I’ve seen the best film of the summer – “Star Trek Into Darkness.”
There. That bold statement was easy. Now, reviewing “Into Darkness” without spoiling it? Fairly challenging.
As you should know even after our short time together at “The Cape and Cowl Crowd,” I’m a firm believer in avoiding talking about spoilers — any storyline points that might ruin the experience for my readers, especially those who haven’t watched or read what I’m reviewing.
So, the question remains: How do I review “Into Darkness” without spoiling it for you? Let me tell you, it’s not easy.
OK, here it goes. Director J.J. Abrams and his creative crew hit all the aspects of a great film – blockbuster or otherwise.
First off, I wanted to watch “Into Darkness” again as soon as the credits started rolling. And I did – I saw it twice in about 24 hours, a true rarity. What’s especially cool is I caught some subtleties I didn’t notice the first time; that’s the sign of a great movie.
Secondly, “Into Darkness” hits you with a lot of emotions. Sadness. Surprise. Anger. Joy – well, you get the idea. This “Star Trek” sequel honestly puts you on an emotional roller coaster. There are moments that surprised me, made me pump my fist, chuckle at wink-wink, nudge-nudge homages to classic “Trek” episodes, laugh at clever one-liners and yes, there were times I came close to crying. (I can’t help it — I’m a lifelong Trekkie.) I even found myself sitting on the edge of my seat, wondering how the U.S.S. Enterprise crew was going to survive.
Those of you who wonder if it passes the popcorn film test have nothing to worry about. Abrams grabs you by the throat at the beginning and doesn’t let go.
Most importantly, “Into Darkness” nails the spirit of the “Star Trek” franchise. Abrams and Co. not only “get” that while “Trek” is a science fiction franchise, the creators know the best and most fascinating part — particularly of the U.S.S. Enterprise crew — has always been those relationships. Not only does the script give each of the crew members their time to shine, the film overall reveals what Trekkies (new and old) adore about them.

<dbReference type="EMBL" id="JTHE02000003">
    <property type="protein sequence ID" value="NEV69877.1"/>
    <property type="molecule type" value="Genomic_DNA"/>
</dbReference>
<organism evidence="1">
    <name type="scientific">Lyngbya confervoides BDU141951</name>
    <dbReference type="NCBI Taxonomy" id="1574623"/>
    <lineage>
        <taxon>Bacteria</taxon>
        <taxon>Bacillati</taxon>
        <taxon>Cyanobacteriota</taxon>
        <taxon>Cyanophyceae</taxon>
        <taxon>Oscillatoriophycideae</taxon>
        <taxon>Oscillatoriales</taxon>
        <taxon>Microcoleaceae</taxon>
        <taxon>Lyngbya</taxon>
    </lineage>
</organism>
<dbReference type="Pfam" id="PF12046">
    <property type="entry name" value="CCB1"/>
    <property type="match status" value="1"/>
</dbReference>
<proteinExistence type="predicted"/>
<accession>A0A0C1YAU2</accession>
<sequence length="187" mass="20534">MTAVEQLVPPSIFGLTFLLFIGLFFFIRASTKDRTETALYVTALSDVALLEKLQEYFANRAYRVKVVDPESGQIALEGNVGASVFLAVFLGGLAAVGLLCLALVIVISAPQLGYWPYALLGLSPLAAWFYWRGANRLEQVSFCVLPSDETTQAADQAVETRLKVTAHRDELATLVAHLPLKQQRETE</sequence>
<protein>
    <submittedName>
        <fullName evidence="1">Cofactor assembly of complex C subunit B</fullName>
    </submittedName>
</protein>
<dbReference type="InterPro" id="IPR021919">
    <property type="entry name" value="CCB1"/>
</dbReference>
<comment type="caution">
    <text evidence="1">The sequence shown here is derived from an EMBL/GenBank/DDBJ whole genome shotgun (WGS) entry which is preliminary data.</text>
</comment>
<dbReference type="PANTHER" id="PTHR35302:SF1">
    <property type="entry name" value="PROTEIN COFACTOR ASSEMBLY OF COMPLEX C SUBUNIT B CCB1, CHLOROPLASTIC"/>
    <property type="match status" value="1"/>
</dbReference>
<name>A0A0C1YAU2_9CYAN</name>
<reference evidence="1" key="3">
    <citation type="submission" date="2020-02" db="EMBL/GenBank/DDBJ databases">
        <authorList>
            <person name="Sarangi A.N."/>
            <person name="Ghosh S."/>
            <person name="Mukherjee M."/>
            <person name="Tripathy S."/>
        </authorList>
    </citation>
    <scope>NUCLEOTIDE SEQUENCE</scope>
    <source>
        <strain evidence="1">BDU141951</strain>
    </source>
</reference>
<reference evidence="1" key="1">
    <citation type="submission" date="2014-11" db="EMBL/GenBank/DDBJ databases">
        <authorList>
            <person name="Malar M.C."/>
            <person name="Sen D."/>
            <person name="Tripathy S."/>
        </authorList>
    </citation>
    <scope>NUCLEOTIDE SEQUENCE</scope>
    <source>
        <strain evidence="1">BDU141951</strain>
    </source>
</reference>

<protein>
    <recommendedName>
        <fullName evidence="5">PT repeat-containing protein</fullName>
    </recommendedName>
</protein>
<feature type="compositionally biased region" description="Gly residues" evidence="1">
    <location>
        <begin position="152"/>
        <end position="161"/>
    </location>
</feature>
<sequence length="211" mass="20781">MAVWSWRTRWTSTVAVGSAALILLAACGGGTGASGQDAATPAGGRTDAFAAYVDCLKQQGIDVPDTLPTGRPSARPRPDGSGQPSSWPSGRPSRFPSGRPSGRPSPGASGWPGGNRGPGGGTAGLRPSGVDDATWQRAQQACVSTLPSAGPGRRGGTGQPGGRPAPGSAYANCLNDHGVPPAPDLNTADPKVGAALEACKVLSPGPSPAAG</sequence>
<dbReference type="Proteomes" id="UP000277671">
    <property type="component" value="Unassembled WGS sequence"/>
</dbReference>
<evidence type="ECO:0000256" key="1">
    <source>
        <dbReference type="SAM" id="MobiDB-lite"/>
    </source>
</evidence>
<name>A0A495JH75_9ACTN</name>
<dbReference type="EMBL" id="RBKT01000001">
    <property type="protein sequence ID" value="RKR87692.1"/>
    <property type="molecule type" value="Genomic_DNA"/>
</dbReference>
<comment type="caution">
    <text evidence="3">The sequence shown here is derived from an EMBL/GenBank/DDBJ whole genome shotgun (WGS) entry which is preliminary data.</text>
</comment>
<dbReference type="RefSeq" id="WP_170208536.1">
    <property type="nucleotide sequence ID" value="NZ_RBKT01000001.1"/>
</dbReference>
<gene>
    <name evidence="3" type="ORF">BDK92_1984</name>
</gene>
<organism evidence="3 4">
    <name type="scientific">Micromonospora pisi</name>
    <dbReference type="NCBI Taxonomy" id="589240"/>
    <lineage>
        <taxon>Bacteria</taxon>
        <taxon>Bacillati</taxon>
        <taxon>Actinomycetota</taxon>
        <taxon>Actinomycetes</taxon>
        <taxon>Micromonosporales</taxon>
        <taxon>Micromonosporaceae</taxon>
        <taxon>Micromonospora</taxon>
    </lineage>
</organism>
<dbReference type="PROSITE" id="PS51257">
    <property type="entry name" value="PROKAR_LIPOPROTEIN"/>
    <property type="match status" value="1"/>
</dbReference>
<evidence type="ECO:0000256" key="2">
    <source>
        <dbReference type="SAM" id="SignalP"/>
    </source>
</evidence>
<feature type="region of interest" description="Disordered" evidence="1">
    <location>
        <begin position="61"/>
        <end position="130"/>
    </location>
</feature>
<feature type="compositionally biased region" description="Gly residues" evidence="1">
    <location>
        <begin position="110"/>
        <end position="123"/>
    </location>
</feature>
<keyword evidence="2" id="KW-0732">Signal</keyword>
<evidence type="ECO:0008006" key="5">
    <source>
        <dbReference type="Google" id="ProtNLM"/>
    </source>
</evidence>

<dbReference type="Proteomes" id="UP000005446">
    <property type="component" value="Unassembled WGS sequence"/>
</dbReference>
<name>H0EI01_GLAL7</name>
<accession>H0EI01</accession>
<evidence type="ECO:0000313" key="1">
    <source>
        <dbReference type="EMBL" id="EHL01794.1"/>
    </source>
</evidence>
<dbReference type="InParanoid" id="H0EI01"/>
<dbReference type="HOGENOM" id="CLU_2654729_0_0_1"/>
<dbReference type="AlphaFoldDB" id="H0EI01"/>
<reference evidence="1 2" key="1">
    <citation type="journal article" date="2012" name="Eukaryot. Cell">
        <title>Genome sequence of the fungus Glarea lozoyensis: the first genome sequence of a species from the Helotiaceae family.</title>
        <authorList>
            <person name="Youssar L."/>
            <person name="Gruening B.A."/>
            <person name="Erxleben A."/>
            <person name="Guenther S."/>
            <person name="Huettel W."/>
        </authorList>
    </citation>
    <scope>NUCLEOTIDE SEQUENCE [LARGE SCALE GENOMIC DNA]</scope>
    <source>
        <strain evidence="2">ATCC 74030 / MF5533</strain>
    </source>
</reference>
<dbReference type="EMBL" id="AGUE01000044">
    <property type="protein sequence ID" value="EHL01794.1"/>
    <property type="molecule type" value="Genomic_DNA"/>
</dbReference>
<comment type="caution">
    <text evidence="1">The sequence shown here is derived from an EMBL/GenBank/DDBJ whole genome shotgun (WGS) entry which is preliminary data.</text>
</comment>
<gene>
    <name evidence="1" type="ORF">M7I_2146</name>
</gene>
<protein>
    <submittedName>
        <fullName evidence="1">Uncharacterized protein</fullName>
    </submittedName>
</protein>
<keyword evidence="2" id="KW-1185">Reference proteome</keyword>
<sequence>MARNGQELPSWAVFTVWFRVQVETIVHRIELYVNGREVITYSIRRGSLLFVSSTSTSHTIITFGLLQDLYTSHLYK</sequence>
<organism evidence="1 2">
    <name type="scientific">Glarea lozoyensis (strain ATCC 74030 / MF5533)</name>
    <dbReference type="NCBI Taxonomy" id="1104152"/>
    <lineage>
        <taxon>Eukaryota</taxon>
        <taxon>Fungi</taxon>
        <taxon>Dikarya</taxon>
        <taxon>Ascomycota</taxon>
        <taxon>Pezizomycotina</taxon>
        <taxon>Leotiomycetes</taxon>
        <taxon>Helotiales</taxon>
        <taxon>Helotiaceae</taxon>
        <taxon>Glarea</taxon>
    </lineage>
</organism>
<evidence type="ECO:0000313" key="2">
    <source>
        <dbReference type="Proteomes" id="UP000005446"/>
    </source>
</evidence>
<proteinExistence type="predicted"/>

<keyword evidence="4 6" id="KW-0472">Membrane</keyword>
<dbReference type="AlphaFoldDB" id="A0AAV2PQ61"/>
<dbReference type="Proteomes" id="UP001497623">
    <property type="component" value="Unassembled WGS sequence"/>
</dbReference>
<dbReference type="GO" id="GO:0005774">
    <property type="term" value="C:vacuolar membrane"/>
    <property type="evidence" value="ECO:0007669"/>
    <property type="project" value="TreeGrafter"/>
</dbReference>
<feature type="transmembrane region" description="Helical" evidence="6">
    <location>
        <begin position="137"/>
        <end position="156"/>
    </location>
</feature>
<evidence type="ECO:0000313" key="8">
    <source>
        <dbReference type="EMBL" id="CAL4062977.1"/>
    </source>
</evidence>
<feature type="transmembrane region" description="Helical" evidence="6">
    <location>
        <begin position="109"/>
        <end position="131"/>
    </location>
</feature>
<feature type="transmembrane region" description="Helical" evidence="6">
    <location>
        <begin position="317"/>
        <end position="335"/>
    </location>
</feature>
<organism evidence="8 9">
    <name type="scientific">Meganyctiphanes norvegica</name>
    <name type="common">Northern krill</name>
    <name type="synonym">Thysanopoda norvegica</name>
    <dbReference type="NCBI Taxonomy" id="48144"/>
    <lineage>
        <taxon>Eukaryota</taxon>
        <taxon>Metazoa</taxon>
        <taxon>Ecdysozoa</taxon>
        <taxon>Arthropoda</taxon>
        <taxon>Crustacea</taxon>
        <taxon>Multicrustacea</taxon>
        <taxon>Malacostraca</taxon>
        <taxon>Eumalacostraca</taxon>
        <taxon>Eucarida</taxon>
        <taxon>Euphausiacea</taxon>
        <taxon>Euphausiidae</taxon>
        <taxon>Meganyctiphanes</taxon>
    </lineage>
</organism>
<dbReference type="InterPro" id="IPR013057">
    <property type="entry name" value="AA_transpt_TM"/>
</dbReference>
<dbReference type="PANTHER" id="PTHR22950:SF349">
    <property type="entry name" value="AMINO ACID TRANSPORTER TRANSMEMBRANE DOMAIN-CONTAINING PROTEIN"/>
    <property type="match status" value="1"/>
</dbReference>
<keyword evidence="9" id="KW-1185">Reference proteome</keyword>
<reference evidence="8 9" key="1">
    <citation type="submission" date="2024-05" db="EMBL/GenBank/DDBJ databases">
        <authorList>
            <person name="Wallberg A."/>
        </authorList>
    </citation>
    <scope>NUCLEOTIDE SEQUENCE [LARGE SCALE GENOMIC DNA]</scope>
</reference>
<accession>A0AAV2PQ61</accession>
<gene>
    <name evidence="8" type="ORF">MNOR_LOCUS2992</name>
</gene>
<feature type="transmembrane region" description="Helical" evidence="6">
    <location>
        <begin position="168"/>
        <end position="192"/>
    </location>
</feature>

And when those relationships are truly clicking — as they do in “Into Darkness” — it’s because of two things: 1) The cast chemistry and of course, 2) the dialogue.
When dialogue is at its best and is delivered properly, it reveals a lot about the characters and how they relate to each other.
A prime, non-spoiler example is when Captain James T. Kirk (Chris Pine) is in the elevator to the bridge with Lt. Uhura (Zoe Saldana who gets to kick some butt and use her “rusty” skills at speaking Klingon). Kirk gripes his frustrations about Spock – only to learn that his first officer and Uhura are in the middle of a lovers’ spat.
“Are you – are you two fighting? My god. What is that even like?,” Kirk says.
Before anything else can be said, the doors open and there stands Spock (Zachary Quinto once again nails the emotional balance beam of playing the half human and half Vulcan). Uhura walks by him without a word and Kirk quips, “Ears burning?”
In action films, there’s nothing like two alpha males going at it. That’s what you get when Kirk (Pine, who by now truly has made the character his own and plays Kirk much more in touch with his feelings than William Shatner) leads a mission to assassinate terrorist John Harrison (a nasty Benedict Cumberbatch), who planned a bombing of a Starfleet facility. Kirk must face the ethics of leading a mission for which he’s been ordered to wipe Harrison off the face of the universe with newly created proton torpedoes. All of this becomes significantly more complicated when Harrison attacks many of Starfleet’s commanding officers and Kirk learns several people have different identities than what they’ve said and two of those people have vendettas that are much more nefarious than originally expected.
Fans could argue rightly there is a certain amount of retreading of previous “Trek” stories with Abrams’ rebooted continuity. However, I gotta say the results are remarkable.
“Into Darkness” spins the franchise on its head in ways that make audiences feel like they’re experiencing long beloved characters without making it a cliché. Honestly, I could see moments of foreshadowing — but only just before something happened — and that’s only because I’ve seen almost all of the original TV series, all of “The Next Generation” series and the entire film franchise. By the end of the film, this version of “Star Trek” is ready to truly “explore strange new worlds.”
Regardless, Abrams includes provides plenty of surprising twists. Grade: A-